I'm all for artists and production crews getting paid for their hard work. After all, I survive on copyright and I enjoy getting paid or my work. What I can't get behind is (and let's simplify by making the assumption that the theatrical release brought in just enough to cover production, distribution, and the gap between wholesale and retail, for the BluRay release, that none of that revenue went toward paying for the production of the movie itself, and that there was no profit from the theatrical release) being asked to pay $40 for a BluRay copy of a $20M budget flick *after* it's sold 500,000 copies. Pay *something* for it? Yes, but they've recouped their production costs. Remember that a movie budget includes *every* expense, pay for the actors, production crew, stage hands, and the guy that brings the director his coffee, the cost of renting props (and creating one-off props) and buying or renting set locations. Everything. 500k * $40 = $20M. They've been paid at that point. All of them. Everyone.
Now, let's acknowledge that the theatrical release already covered the production budget and brought in a bit of profit. Moving away from the earlier simplification, we also have to admit that, while the $40 cost of a BluRay isn't pure profit, the production and distribution costs of that BluRay disc are much less than the $30 wholesale; pennies per disc, but let's call it $1 to be extra fair to the industry. So they're making $29 on that disc when the store buys it; on a movie that's already been paid for and turned a profit. The people who did the actual work have already been paid by this point, so piracy really and truly is not hurting them; the store they might have bought it from lost $10 or so in profit (and if that store happens to be Target, they probably deserve it at this point, anyway), but the studio can't say they lost the $29 they would have made when the store restocked that sold copy, because the store likely won't restock it unless it's a brand new release, anyway.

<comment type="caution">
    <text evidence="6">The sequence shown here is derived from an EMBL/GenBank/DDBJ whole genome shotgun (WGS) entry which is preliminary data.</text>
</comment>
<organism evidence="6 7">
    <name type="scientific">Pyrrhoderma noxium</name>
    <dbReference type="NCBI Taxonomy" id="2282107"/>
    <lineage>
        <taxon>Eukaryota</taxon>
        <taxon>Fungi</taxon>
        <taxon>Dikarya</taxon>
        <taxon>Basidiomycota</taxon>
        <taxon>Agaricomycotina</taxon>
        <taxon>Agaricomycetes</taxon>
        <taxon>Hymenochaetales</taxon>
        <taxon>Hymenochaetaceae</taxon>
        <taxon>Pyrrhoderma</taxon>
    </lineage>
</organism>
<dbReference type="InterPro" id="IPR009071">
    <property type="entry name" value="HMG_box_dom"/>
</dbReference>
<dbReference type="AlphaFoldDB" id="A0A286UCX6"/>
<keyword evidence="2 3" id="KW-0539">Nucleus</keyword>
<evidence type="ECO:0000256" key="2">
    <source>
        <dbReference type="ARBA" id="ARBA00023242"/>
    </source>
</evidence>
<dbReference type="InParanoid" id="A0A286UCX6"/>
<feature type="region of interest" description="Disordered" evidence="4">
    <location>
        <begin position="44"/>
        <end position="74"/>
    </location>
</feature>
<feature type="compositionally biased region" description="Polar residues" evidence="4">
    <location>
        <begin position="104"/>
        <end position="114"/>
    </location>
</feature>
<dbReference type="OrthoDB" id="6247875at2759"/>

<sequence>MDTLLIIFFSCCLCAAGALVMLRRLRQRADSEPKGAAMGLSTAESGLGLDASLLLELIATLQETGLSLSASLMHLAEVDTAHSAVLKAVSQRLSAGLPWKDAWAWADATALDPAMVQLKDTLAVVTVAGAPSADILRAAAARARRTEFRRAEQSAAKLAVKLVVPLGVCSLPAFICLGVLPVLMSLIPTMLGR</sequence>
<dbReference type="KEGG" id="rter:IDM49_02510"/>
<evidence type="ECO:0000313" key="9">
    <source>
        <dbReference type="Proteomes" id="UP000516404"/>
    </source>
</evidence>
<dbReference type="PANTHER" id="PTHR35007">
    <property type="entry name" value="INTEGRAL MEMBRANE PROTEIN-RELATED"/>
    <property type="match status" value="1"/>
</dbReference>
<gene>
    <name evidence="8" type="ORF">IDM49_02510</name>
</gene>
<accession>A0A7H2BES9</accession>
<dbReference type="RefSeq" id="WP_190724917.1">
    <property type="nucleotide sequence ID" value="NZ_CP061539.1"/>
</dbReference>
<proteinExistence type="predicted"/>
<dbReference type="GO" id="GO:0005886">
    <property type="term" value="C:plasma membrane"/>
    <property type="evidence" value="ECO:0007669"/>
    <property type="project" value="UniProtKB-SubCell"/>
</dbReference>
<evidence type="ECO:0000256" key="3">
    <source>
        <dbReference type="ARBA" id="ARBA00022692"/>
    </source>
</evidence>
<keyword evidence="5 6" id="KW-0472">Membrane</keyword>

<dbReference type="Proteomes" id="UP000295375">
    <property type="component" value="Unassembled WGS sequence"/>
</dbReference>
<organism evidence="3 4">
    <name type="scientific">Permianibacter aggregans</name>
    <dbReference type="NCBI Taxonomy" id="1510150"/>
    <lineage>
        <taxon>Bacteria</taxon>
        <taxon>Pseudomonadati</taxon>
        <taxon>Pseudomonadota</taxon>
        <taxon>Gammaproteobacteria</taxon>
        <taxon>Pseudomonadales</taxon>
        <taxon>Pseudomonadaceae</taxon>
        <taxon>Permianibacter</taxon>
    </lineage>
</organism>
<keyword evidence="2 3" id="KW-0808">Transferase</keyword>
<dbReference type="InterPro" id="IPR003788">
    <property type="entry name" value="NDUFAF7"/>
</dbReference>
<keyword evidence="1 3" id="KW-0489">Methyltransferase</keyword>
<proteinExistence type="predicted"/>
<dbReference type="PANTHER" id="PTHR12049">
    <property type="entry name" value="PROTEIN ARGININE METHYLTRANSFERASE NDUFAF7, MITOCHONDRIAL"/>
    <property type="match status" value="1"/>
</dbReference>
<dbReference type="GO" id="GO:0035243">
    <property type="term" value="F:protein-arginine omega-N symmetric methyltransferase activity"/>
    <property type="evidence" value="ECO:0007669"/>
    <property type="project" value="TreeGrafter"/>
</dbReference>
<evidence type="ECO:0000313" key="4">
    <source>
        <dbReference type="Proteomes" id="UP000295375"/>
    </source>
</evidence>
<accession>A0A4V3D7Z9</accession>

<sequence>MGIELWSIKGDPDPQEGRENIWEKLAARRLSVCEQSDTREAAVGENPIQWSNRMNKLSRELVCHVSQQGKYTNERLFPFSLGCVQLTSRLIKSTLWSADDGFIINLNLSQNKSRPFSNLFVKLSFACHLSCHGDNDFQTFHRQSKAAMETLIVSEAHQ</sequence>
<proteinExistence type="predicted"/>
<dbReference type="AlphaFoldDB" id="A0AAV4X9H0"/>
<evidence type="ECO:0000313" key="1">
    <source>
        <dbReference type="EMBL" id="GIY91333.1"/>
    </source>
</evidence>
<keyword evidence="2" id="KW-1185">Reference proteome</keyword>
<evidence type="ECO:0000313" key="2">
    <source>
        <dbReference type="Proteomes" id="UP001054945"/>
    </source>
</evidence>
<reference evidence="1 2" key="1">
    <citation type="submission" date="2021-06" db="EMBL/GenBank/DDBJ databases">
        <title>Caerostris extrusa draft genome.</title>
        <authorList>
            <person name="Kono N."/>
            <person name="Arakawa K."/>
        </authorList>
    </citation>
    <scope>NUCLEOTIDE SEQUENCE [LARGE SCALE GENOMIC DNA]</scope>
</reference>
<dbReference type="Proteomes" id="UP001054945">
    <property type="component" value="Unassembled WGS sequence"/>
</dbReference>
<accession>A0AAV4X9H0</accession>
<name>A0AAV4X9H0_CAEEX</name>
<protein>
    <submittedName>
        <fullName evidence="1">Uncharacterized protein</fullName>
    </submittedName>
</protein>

For a large subset of pirates, this is the motivating factor. Wholesale the damn disc for $10 with a retail of $15, $5 and $7.50 for DVD, and make a noticeable dent in piracy. Allow (DRM-free) downloads, from the day the BluRay becomes available, for 2/3 of those prices (since there's no resale possible -- and those prices would be $10 for 1080p, $5 for SD) and take out an even larger chunk. Allow *unlimited* streaming, also from the day the BluRay becomes available, at 1/3 of those prices (for those having trouble following along, that's $5 for 1080p and $2.50 for SD) and one-time streaming for $2 for 1080p or $1 for SD, and yes, there will still be pirates, but nobody will bat an eye when you prosecute them.
And if the studios do this first-party, they will reap all of the profits. As it is right now, They see less than $2 for 1080p and $1 for SD from Apple, when someone streams a movie from iTunes, so it would be a win all around.